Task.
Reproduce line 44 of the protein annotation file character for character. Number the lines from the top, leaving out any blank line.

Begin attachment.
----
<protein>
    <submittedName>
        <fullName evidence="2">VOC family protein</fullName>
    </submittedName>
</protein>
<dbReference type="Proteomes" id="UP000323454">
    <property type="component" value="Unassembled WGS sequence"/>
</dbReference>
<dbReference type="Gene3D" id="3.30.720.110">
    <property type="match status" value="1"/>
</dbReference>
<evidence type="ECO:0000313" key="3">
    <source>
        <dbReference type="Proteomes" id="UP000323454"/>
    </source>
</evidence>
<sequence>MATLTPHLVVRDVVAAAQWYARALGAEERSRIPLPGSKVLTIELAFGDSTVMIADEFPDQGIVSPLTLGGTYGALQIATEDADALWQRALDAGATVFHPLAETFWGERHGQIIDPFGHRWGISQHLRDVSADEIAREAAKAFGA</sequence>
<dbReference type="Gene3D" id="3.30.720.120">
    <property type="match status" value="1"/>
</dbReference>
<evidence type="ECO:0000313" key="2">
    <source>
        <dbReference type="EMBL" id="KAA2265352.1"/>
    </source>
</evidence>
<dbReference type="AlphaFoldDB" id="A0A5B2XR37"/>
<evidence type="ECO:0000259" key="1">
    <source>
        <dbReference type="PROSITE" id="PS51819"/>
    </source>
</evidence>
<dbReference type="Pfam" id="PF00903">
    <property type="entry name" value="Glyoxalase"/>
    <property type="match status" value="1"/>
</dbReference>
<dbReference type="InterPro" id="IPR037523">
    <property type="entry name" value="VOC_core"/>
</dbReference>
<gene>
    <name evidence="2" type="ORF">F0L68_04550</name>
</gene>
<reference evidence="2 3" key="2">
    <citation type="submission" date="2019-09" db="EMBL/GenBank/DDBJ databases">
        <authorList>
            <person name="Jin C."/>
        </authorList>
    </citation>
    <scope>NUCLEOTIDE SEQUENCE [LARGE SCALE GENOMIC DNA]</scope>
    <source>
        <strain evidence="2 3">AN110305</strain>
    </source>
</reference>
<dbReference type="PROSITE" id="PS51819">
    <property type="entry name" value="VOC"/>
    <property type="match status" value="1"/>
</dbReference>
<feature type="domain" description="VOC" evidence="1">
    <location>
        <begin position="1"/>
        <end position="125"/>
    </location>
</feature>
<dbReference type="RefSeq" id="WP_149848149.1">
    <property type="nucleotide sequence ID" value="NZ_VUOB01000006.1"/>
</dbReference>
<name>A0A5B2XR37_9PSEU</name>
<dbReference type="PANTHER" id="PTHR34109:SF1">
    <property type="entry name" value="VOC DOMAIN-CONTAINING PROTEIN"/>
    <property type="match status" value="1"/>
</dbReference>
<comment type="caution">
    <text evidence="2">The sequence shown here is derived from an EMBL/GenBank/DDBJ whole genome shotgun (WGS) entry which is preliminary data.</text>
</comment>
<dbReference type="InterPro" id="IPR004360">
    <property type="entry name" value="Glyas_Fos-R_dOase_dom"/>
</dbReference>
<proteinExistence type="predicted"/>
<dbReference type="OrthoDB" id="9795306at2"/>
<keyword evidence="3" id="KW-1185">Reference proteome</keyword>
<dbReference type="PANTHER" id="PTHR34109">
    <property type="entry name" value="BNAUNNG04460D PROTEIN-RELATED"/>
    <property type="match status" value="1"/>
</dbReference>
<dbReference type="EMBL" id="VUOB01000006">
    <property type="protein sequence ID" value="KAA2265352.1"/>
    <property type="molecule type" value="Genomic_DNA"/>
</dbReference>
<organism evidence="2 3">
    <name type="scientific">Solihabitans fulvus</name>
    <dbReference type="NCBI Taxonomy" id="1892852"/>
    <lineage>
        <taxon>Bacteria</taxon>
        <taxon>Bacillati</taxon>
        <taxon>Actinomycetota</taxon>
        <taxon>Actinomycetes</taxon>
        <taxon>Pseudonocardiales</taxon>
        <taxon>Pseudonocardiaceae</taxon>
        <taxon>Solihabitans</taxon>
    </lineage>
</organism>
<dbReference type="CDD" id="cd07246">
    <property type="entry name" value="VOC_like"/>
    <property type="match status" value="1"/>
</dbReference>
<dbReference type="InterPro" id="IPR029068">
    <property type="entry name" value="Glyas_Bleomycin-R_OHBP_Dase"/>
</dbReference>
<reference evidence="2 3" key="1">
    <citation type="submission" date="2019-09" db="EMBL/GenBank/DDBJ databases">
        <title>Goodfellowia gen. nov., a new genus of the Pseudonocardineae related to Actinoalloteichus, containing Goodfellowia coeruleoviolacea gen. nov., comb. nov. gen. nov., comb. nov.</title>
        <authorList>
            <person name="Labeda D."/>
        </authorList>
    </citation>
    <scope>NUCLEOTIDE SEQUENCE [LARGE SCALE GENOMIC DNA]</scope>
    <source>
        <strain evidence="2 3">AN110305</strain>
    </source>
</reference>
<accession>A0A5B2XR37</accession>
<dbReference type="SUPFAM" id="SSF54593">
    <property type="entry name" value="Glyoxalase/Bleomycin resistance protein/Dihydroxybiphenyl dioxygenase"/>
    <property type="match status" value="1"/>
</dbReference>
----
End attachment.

        <authorList>